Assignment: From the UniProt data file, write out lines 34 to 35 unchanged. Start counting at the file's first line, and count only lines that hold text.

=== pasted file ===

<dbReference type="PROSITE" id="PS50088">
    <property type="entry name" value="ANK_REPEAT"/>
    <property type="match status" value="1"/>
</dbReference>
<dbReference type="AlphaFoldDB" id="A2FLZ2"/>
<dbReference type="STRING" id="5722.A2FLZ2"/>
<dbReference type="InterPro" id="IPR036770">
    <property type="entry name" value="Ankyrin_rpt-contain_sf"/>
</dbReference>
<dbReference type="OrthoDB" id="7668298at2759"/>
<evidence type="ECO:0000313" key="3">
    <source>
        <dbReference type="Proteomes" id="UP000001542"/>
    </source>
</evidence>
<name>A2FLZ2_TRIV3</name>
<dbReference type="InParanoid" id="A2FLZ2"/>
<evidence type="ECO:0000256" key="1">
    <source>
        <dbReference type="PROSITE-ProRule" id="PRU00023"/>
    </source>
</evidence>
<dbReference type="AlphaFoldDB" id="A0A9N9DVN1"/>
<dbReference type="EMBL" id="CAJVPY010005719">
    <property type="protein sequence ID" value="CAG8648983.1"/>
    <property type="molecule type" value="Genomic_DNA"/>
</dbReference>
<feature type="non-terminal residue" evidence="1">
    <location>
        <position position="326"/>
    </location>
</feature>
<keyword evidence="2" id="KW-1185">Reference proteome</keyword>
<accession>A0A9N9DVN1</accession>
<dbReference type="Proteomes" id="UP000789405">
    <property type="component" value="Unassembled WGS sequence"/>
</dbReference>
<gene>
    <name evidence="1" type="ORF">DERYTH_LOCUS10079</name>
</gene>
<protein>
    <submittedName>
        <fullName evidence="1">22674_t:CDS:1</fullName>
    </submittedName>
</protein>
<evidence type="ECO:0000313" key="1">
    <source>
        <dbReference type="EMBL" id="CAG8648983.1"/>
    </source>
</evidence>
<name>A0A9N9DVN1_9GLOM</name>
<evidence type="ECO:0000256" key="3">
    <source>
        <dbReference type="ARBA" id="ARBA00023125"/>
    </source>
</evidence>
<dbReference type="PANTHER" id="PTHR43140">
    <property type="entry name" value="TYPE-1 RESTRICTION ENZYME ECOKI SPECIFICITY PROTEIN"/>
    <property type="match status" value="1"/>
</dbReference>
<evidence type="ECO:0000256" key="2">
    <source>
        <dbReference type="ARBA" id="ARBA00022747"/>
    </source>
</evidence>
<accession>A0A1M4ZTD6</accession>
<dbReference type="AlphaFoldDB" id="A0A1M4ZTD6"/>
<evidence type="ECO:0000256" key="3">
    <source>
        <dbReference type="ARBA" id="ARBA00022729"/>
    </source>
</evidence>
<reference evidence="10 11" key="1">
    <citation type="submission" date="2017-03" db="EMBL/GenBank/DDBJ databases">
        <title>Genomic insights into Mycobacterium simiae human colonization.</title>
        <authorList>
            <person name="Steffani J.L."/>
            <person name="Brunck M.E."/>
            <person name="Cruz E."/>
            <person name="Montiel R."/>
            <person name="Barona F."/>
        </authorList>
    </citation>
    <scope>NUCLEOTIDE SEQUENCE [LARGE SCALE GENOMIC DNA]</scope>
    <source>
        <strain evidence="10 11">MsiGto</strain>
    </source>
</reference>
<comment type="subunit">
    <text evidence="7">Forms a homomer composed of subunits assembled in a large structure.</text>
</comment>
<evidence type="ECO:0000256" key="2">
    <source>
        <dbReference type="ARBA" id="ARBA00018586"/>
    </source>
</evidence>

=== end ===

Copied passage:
<accession>A0A9N9DVN1</accession>
<dbReference type="Proteomes" id="UP000789405">